Distance isn’t the only consideration. Some cities and power companies charge more than others to run lines. The city and county in which you live will play a major role in the cost of running lines to your property.

You May Need Approval from Neighbors to Run Lines

Remember the lucky investor we talked about earlier? He did face one issue when connecting to the local power company: he needed permission from his neighbors to install a power pole and line. Luckily, one neighbor was okay with the installation, but the other was not. Aside from having to get permission, the investor also had to give 15 feet of right-away on either side of the property.

You May Need to Check the Quality of Your Property’s Water Source

Naturally, you’ll need to connect to a water source to supply the property with this vital resource. Generally, you have two options: dig a well, or connect to city/municipal water.

Depending on the property, it may be more affordable to dig a well. But if you choose to go this route, you will need to check the quality of the property’s water source before you start this type of project. More often than not, well systems need some sort of filtration to remove bacteria and salts.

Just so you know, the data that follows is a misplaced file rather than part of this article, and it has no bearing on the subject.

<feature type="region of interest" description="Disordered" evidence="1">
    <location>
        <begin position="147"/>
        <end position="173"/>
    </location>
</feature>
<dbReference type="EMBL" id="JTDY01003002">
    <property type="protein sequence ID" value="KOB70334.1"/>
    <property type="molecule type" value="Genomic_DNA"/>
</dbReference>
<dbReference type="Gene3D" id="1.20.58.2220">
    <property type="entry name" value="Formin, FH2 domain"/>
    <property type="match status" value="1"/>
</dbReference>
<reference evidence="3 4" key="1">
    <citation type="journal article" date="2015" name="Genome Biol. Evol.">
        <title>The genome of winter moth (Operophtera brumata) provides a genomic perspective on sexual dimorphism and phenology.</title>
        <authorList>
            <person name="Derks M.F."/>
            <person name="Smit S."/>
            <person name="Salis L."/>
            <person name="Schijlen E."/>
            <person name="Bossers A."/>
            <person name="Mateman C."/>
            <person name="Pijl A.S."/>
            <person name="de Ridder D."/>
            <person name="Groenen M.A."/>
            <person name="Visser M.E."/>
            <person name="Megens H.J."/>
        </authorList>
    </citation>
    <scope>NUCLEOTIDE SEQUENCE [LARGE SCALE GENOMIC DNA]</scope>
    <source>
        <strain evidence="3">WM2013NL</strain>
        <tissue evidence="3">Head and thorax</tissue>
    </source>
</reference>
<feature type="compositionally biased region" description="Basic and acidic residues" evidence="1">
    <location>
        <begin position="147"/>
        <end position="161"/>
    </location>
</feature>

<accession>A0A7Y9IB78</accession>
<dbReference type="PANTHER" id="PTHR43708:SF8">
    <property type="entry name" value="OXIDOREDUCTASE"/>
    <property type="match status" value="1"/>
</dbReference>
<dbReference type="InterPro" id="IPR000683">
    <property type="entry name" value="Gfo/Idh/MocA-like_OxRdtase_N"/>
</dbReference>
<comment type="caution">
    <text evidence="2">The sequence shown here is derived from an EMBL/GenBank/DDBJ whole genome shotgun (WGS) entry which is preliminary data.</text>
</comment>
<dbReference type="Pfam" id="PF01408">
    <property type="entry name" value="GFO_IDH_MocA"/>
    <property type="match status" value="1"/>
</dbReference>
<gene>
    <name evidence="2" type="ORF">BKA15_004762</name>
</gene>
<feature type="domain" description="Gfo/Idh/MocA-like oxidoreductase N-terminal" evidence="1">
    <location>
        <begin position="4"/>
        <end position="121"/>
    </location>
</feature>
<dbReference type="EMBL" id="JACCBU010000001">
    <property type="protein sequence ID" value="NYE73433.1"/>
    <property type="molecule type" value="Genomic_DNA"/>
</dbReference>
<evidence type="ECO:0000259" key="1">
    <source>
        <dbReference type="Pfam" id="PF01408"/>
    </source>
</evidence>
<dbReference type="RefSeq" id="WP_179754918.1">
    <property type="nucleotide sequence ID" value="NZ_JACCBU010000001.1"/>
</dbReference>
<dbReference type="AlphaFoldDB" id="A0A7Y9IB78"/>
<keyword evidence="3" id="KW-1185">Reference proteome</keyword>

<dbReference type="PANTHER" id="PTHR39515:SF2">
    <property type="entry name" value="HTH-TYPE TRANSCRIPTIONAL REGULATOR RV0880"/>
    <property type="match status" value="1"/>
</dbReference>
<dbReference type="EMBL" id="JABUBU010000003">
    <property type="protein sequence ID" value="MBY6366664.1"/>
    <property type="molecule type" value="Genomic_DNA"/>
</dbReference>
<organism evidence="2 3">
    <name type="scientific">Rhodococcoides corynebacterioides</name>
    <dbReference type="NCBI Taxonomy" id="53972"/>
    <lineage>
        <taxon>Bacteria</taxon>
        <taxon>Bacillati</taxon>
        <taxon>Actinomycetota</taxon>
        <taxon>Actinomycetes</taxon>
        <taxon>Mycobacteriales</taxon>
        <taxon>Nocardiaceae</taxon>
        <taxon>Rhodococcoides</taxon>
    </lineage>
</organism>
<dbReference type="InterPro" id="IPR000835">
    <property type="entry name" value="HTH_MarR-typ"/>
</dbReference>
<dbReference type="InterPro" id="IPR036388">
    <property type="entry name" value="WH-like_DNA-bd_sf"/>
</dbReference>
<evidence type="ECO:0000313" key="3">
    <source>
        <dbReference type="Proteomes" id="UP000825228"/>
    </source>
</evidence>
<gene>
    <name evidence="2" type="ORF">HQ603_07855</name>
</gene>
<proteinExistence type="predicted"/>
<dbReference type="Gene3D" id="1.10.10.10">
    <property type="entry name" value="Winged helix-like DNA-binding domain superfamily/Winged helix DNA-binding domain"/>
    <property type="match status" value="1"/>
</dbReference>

Connecting to city/municipal water is more convenient, but can be costly. It’s important to compare the cost of both options before making a final decision.

Connecting to the Grid Isn’t the Only Option

Connecting to the local power company is the simplest and most convenient option, but it’s not always the best. Estimating the cost of this type of hookup can be difficult, and there are several things you’ll need to consider, including:

- Will your powerlines be run overhead, or underground?

- Is this area prone to brownouts or blackouts?

- How many transformers will you need?

- Will you need a backup generator?